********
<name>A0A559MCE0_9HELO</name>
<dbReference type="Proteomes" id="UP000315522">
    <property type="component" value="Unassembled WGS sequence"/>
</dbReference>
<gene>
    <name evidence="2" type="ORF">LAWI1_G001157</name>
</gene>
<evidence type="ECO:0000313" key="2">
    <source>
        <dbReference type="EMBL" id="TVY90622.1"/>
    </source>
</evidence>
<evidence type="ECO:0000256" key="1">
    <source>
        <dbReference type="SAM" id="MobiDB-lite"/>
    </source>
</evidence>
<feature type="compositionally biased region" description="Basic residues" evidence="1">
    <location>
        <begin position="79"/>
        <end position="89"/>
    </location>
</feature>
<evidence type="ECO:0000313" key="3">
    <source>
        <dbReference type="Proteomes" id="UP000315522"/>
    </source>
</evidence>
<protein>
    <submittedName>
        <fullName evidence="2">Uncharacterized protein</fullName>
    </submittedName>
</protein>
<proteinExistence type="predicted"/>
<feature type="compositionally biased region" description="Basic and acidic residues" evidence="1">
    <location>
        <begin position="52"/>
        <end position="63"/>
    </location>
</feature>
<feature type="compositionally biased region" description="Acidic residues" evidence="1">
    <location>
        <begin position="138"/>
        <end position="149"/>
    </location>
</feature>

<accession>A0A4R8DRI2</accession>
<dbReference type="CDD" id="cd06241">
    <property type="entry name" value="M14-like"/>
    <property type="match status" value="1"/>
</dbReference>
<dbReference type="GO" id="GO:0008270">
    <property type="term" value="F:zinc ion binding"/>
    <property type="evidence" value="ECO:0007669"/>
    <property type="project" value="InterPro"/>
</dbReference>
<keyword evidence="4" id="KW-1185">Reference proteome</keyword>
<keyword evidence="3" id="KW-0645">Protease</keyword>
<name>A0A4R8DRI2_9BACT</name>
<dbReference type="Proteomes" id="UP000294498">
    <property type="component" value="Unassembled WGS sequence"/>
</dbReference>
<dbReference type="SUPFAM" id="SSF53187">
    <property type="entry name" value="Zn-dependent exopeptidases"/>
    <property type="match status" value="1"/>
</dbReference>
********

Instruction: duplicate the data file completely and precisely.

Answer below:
<name>A0A559MCE0_9HELO</name>
<dbReference type="Proteomes" id="UP000315522">
    <property type="component" value="Unassembled WGS sequence"/>
</dbReference>
<gene>
    <name evidence="2" type="ORF">LAWI1_G001157</name>
</gene>
<evidence type="ECO:0000313" key="2">
    <source>
        <dbReference type="EMBL" id="TVY90622.1"/>
    </source>
</evidence>
<evidence type="ECO:0000256" key="1">
    <source>
        <dbReference type="SAM" id="MobiDB-lite"/>
    </source>
</evidence>
<feature type="compositionally biased region" description="Basic residues" evidence="1">
    <location>
        <begin position="79"/>
        <end position="89"/>
    </location>
</feature>
<evidence type="ECO:0000313" key="3">
    <source>
        <dbReference type="Proteomes" id="UP000315522"/>
    </source>
</evidence>
<protein>
    <submittedName>
        <fullName evidence="2">Uncharacterized protein</fullName>
    </submittedName>
</protein>
<proteinExistence type="predicted"/>
<feature type="compositionally biased region" description="Basic and acidic residues" evidence="1">
    <location>
        <begin position="52"/>
        <end position="63"/>
    </location>
</feature>
<feature type="compositionally biased region" description="Acidic residues" evidence="1">
    <location>
        <begin position="138"/>
        <end position="149"/>
    </location>
</feature>

<accession>A0A4R8DRI2</accession>
<dbReference type="CDD" id="cd06241">
    <property type="entry name" value="M14-like"/>
    <property type="match status" value="1"/>
</dbReference>
<dbReference type="GO" id="GO:0008270">
    <property type="term" value="F:zinc ion binding"/>
    <property type="evidence" value="ECO:0007669"/>
    <property type="project" value="InterPro"/>
</dbReference>
<keyword evidence="4" id="KW-1185">Reference proteome</keyword>
<keyword evidence="3" id="KW-0645">Protease</keyword>
<name>A0A4R8DRI2_9BACT</name>
<dbReference type="Proteomes" id="UP000294498">
    <property type="component" value="Unassembled WGS sequence"/>
</dbReference>
<dbReference type="SUPFAM" id="SSF53187">
    <property type="entry name" value="Zn-dependent exopeptidases"/>
    <property type="match status" value="1"/>
</dbReference>